“At the time, my youngest daughter was 13. I knew that if I went to prison again, I would miss her teenage years. This was a motivation for me to desperately seek help,” he revealed.
Determined to break free from drug addiction, he persevered through the rehabilitation programme and managed to ‘arrest’ his condition. He has been drug-free since the last time he left the centre in 2009.
The Road to Recovery
For the first three years, Stephen dedicated himself to recovery. Apart from counselling and group work, he also embarked on a new way of life that was anchored by his Christian faith.
“I’m aware that we can fall back at any time. I’m easily triggered, so I need to be careful. I need to be vigilant and need to follow a disciplined way of life.
“Recovery is a 24/7 process; it doesn’t take a holiday. The struggle is constantly there, and I must understand what I am going through. Understanding and awareness can help me not go back to drugs,” Stephen explained.
His faith led him to participate in a gruelling 12-step fellowship programme for people suffering from substance abuse, which required him to report to peer-to-peer counselling sessions every day for two years of his life. Held at various venues across Singapore, the concept is for one addict to help another through the sharing of experiences.
“There are no shortcuts, shortcuts mean short circuit,” said Stephen, breaking into a smile.
Around the same time, he was also doing volunteer work, helping out at National Addictions Management Services and Singapore Prisons Services with activities like fellowship sessions and recovery meetings.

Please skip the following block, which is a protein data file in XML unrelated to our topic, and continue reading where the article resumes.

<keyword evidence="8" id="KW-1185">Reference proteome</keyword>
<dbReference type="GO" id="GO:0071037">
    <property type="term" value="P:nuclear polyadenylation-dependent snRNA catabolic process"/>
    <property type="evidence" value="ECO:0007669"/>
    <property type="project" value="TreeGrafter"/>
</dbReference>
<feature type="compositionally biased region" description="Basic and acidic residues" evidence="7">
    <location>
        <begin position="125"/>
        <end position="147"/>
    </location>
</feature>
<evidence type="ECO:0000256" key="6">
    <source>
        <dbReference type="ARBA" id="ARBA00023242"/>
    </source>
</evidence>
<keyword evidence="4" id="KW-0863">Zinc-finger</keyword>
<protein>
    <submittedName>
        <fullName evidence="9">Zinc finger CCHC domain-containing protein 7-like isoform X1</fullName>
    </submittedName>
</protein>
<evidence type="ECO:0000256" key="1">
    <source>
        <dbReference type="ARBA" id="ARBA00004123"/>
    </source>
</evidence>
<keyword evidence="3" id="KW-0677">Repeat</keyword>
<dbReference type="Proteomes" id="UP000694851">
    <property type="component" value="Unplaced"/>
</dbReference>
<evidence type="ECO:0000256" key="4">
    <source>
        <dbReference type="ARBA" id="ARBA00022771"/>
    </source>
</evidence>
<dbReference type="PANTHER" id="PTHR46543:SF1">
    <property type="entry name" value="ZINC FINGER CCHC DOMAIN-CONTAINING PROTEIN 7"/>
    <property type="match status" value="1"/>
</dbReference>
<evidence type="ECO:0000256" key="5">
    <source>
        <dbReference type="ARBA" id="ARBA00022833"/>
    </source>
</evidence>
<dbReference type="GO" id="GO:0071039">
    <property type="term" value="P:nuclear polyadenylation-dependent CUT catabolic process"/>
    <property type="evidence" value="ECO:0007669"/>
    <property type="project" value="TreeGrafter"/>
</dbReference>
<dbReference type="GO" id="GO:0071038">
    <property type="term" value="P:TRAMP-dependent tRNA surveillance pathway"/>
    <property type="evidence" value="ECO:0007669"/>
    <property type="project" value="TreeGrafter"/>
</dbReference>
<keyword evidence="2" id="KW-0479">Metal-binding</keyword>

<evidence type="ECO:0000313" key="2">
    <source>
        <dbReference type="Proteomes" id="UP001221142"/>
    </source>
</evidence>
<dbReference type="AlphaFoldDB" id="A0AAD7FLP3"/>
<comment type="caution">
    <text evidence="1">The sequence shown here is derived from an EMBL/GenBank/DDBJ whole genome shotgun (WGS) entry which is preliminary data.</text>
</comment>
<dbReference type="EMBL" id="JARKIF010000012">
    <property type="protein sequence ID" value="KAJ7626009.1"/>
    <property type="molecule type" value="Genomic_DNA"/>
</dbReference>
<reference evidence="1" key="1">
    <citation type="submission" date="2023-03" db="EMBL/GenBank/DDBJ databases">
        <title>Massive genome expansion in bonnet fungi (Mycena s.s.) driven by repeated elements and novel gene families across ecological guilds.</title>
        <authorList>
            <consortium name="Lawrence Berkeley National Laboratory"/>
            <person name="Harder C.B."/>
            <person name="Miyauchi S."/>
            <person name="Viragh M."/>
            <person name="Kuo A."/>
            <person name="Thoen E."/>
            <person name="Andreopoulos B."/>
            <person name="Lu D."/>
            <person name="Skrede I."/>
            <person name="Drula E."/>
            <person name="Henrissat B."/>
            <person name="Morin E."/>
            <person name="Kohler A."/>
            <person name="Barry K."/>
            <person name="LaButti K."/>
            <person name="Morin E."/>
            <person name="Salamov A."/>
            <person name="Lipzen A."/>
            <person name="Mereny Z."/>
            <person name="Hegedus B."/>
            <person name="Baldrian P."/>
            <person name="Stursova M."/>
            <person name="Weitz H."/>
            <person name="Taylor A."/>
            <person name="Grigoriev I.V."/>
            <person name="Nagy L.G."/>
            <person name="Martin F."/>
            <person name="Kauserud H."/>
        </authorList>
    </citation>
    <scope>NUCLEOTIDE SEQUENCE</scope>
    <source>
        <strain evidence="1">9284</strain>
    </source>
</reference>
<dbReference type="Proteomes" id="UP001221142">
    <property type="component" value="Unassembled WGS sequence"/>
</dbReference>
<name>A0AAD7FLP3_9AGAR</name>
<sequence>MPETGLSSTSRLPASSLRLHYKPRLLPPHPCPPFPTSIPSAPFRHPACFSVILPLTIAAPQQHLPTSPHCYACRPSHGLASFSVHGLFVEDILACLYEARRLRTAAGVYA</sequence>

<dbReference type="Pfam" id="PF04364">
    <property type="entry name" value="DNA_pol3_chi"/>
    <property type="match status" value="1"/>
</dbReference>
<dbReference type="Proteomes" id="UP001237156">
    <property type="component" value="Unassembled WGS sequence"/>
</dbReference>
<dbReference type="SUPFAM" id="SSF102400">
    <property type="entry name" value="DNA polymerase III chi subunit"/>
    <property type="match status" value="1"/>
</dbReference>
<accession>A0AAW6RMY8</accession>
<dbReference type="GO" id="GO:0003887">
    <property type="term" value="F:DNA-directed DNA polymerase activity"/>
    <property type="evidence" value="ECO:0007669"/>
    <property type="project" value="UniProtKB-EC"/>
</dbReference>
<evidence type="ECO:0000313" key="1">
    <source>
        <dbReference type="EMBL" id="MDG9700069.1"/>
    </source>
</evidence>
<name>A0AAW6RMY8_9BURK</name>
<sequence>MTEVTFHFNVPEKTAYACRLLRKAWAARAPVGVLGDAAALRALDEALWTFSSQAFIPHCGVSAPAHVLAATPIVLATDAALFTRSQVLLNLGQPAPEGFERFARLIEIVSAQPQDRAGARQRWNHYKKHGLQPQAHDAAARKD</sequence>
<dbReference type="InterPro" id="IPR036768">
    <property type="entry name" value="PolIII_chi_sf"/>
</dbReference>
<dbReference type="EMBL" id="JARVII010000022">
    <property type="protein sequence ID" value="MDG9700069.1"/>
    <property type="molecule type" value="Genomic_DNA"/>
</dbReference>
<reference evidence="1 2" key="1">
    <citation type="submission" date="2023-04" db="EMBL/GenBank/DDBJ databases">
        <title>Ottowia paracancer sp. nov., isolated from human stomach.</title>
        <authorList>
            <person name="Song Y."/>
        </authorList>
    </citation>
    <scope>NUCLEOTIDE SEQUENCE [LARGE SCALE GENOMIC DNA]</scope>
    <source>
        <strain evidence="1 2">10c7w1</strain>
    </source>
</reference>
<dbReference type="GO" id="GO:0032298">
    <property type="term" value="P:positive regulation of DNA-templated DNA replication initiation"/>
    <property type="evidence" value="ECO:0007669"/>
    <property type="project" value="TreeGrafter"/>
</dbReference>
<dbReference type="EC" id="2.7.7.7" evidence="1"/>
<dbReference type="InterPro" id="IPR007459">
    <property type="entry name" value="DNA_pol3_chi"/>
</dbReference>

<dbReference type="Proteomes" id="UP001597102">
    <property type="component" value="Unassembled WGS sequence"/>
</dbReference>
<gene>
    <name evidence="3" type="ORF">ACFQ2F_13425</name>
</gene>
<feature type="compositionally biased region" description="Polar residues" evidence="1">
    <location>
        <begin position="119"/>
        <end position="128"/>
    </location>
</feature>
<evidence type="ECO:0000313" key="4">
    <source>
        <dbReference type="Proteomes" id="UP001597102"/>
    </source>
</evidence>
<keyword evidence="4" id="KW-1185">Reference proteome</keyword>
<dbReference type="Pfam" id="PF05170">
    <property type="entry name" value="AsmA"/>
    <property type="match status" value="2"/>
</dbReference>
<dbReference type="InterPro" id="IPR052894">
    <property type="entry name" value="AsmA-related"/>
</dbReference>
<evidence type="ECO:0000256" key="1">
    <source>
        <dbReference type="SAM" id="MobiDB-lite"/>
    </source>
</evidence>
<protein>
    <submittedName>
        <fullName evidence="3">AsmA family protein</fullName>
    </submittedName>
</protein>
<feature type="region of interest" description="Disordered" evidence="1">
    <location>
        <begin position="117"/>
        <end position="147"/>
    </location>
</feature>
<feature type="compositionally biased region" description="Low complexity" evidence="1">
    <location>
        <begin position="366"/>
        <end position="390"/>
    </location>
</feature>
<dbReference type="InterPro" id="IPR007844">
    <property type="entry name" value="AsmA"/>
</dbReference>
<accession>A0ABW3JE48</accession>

After three years of recovery, Stephen was eager to get back into the workforce, which was not easy, considering he only had O-level qualifications.
Undeterred, he took up several courses in counselling and social work that were equivalent to a certificate and a graduate diploma in counselling. He then went on to do a Masters in Counselling from Swinburne University, graduating in 2016.
Along the way, he took on various roles in addiction and rehabilitation work to help people like himself.
Stephen could also count on his loving family who stood by him throughout his trials and tribulations. They never gave up on him.
“I’m fortunate that my family was around me, and my wife didn’t abandon or divorce me. My addiction has taken away all this time from them. Now I appreciate them more, and I’m more thankful for them,” he shared.
A New Lease of Life
Today, Stephen works as an Assistant Operations Manager at Teen Challenge, a care and recovery centre which provides Christian-faith-based rehabilitation for alcohol and drug abusers as well as individuals with addiction issues.
His job is to oversee the day-to-day operations of the facility and make sure everything is in order. It houses about 50 residents from the age of 30 and up. Also, it has sporting areas, multi-purpose rooms as well as workspaces for residents to acquire skills like woodwork and printing.
“In the past, I mainly pleased myself with drugs, satisfied my urges, my crave for a high to feel good. Today, I satisfy this need to feel good by helping others,” said Stephen.
Residents at Teen Challenge also get a chance to work with various progressive employers who are willing to hire ex-offenders and give them a second chance at a better future.
This is something Stephen is passionate about and hopes that employers can be more lenient towards ex-offenders and support their rehabilitation journey.